Yesterday was an important day for healthcare. YCombinator‘s bi-annual “Demo Day” included a larger-than-normal contingent of healthcare companies as entrepreneurs seek to streamline the bloated healthcare industry.
The YCombinator programme has a track record of producing some of the most innovative, influential and fast-growth technology companies of recent years, including Dropbox, Reddit, Wufoo, Scribd, Posterous and more.
Of the batch, four companies have health-related products, although only two have been announced publicly. Here’s our analysis of the two companies that have launched thus far.
Eligible is an online service makes it easier for US medical practitioners to assess patient eligibility.
While eligibility in and of itself isn’t a major issue in the UK, it is indicative of exactly the kind of problem healthcare startups are looking to solve – cutting back on complicated processes, paperwork, and phone calls.
We imagine that the principle behind, and technology similar to Eligible could be easily applied to assist in GP commissioning in the UK – taking care of complicated technical elements so that GPs can concentrate on effective patient care.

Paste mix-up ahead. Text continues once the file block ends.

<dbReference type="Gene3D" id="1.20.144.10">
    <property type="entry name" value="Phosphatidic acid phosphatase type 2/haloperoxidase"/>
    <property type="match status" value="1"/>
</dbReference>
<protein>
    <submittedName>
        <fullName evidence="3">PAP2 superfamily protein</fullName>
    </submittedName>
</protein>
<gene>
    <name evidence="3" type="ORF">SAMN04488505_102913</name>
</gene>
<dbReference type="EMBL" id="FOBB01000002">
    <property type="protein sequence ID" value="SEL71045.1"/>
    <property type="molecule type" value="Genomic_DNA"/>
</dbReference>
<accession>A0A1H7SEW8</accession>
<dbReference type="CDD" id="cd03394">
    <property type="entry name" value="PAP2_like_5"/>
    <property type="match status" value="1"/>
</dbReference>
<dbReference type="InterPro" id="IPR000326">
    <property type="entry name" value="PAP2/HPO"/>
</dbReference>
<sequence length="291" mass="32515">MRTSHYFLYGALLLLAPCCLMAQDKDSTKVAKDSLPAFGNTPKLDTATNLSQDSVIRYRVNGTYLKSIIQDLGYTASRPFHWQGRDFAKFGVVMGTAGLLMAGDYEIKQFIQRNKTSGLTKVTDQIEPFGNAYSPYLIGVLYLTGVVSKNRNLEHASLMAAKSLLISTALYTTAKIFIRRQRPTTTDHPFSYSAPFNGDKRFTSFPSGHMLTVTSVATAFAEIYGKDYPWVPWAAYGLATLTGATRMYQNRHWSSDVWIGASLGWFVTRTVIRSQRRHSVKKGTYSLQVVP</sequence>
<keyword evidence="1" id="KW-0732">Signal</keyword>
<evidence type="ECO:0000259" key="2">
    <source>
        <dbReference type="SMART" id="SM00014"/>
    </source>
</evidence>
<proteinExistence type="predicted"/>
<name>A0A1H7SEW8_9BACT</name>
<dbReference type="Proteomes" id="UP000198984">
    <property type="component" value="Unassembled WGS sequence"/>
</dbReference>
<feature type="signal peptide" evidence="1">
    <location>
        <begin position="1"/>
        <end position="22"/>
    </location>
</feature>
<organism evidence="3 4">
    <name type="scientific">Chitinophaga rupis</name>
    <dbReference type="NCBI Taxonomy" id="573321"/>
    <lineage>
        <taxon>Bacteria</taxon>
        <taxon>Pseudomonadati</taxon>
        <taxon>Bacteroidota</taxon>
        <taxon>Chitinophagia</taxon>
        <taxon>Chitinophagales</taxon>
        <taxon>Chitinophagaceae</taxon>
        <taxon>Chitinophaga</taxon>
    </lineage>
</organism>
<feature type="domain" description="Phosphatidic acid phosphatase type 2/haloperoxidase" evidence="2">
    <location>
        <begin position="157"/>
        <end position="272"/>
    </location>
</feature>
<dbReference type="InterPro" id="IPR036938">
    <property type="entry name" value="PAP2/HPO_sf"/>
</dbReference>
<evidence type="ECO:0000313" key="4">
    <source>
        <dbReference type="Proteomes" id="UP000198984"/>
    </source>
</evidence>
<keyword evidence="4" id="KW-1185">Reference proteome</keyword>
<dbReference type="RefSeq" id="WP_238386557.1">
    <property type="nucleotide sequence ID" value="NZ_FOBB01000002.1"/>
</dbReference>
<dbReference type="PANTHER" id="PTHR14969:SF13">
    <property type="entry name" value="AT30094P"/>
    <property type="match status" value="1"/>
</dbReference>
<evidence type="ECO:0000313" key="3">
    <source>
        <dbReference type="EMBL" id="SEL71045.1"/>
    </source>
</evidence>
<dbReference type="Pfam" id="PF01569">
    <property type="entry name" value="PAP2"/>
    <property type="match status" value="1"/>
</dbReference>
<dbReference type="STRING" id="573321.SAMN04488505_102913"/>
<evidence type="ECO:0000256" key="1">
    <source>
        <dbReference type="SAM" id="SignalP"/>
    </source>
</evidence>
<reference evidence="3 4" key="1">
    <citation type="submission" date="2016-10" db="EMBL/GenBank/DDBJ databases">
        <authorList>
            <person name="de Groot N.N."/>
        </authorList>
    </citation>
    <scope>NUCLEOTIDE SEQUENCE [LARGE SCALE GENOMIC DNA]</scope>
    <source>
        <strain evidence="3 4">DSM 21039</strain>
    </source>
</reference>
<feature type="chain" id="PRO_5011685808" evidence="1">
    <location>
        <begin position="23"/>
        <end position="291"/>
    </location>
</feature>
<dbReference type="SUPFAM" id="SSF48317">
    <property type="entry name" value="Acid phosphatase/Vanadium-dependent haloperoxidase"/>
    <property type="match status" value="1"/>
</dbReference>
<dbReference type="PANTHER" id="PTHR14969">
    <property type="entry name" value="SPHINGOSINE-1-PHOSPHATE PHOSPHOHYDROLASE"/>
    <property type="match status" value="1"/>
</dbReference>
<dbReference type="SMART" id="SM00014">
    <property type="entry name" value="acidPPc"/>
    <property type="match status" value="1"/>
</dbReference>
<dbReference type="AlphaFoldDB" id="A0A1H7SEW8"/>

It’s clear that there is massive untapped demand for services like these: Eligible is already working with over 700 insurance companies, and we expect to see more UK specific innovation in due course.
Many of our clients have found that it can be a challenge to reach people that need to know about their services online. People with chronic conditions can be understandably reluctant to share details online.
Healthy Labs was set up based on the founder Sean Ahrens own experiences. Ahrens has lived with Chron’s disease for 14 years, and wanted a platform to share his story, track medication, and find specialists in his local area.
In nine months, he has amassed a database of 9,000 treatment reviews on Chron’s disease – useful for GPs, researchers and patients.
A similar startup, MyHealthTeams has pulled in $1.75m in funding, and focuses on building connections between parents of autistic children.